PURPLE PATCH: Formal and informal education— John Dewey
There is a marked difference between the education which every one gets from living with others, as long as he really lives instead of just continuing to subsist, and the deliberate educating of the young. In the former case the education is incidental; it is natural and important, but it is not the express reason of the association. While it may be said, without exaggeration, that the measure of the worth of any social institution, economic, domestic, political, legal, religious, is its effect in enlarging and improving experience; yet this effect is not a part of its original motive, which is limited and more immediately practical.
But in dealing with the young, the fact of association itself as an immediate human fact, gains in importance. While it is easy to ignore in our contact with them the effect of our acts upon their disposition, or to subordinate that educative effect to some external and tangible result, it is not so easy as in dealing with adults. The need of training is too evident; the pressure to accomplish a change in their attitude and habits is too urgent to leave these consequences wholly out of account. Since our chief business with them is to enable them to share in a common life we cannot help considering whether or no we are forming the powers which will secure this ability. If humanity has made some headway in realising that the ultimate value of every institution is its distinctively human effect — its effect upon conscious experience — we may well believe that this lesson has been learned largely through dealings with the young. We are thus led to distinguish, within the broad educational process which we have been so far considering, a more formal kind of education — that of direct tuition or schooling.
Without such formal education, it is not possible to transmit all the resources and achievements of a complex society. It also opens a way to a kind of experience which would not be accessible to the young, if they were left to pick up their training in informal association with others, since books and the symbols of knowledge are mastered. But there are conspicuous dangers attendant upon the transition from indirect to formal education. Sharing in actual pursuit, whether directly or vicariously in play, is at least personal and vital. These qualities compensate, in some measure, for the narrowness of available opportunities. Formal instruction, on the contrary, easily becomes remote and dead — abstract and bookish, to use the ordinary words of depreciation. What accumulated knowledge exists in low grade societies is at least put into practice; it is transmuted into character; it exists with the depth of meaning that attaches to its coming within urgent daily interests.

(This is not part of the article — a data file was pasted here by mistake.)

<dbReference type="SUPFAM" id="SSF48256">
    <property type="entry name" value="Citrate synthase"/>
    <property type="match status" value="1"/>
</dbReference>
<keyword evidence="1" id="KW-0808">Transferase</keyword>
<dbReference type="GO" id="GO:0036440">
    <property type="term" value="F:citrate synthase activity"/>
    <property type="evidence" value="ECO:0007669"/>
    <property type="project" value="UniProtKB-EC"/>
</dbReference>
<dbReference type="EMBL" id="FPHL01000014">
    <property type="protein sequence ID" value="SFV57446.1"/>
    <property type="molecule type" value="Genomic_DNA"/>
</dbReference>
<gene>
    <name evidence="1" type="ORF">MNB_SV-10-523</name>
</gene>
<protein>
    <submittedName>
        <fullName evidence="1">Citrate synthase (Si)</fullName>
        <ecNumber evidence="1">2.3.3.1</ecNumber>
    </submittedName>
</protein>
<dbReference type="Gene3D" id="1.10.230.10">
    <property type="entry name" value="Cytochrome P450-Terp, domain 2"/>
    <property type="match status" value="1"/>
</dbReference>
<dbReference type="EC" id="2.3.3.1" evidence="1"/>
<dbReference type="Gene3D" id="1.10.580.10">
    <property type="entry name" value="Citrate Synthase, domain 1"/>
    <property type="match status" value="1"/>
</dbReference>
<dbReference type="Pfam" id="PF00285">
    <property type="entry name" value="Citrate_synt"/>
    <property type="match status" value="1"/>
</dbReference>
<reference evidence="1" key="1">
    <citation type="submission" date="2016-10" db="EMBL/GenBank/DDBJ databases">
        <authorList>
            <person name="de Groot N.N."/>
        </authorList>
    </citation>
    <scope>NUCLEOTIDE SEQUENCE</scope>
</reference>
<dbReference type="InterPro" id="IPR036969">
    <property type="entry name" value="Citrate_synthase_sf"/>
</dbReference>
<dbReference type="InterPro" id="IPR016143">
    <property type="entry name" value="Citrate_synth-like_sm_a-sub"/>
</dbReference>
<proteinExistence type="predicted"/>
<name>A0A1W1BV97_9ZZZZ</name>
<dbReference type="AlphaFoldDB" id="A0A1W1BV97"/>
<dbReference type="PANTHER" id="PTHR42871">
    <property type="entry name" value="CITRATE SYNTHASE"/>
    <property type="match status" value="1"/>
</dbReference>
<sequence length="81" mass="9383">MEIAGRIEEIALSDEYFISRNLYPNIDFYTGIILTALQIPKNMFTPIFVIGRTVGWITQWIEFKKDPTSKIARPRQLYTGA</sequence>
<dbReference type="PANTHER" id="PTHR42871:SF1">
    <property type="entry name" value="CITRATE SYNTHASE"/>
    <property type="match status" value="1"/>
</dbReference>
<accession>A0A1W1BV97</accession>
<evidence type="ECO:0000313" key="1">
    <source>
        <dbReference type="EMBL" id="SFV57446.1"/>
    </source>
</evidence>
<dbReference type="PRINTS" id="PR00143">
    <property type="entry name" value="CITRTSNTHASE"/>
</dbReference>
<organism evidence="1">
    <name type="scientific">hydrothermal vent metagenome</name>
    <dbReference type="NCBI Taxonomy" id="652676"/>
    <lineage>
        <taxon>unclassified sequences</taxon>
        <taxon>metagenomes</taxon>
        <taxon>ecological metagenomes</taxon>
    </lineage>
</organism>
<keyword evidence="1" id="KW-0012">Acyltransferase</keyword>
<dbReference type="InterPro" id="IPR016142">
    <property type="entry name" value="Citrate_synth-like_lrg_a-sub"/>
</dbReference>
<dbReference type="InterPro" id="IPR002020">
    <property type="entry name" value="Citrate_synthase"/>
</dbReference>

But in an advanced culture much which has to be learned is stored in symbols. It is far from translation into familiar acts and objects. Such material is relatively technical and superficial. Taking the ordinary standard of reality as a measure, it is artificial. For this measure is connection with practical concerns. Such material exists in a world by itself, unassimilated to ordinary customs of thought and expression. There is the standing danger that the material of formal instruction will be merely the subject matter of the schools, isolated from the subject matter of life- experience. The permanent social interests are likely to be lost from view. Those which have not been carried over into the structure of social life, but which remain largely matters of technical information expressed in symbols, are made conspicuous in schools. Thus we reach the ordinary notion of education: the notion which ignores its social necessity and its identity with all human association that affects conscious life, and which identifies it with imparting information about remote matters and the conveying of learning through verbal signs: the acquisition of literacy.
Hence one of the weightiest problems with which the philosophy of education has to cope is the method of keeping a proper balance between the informal and the formal, the incidental and the intentional, modes of education. When the acquiring of information and of technical intellectual skill do not influence the formation of a social disposition, ordinary vital experience fails to gain in meaning, while schooling, in so far, creates only ‘sharps’ in learning — that is, egoistic specialists. To avoid a split between what men consciously know because they are aware of having learned it by a specific job of learning, and what they unconsciously know because they have absorbed it in the formation of their characters by intercourse with others, becomes an increasingly delicate task with every development of special schooling.
As formal teaching and training grow in extent, there is the danger of creating an undesirable split between the experience gained in more direct associations and what is acquired in school. This danger was never greater than at the present time, on account of the rapid growth in the last few centuries of knowledge and technical modes of skill.
John Dewey (1859-1952) was an American philosopher and educationist. This excerpt is form his Democracy and Education (1916).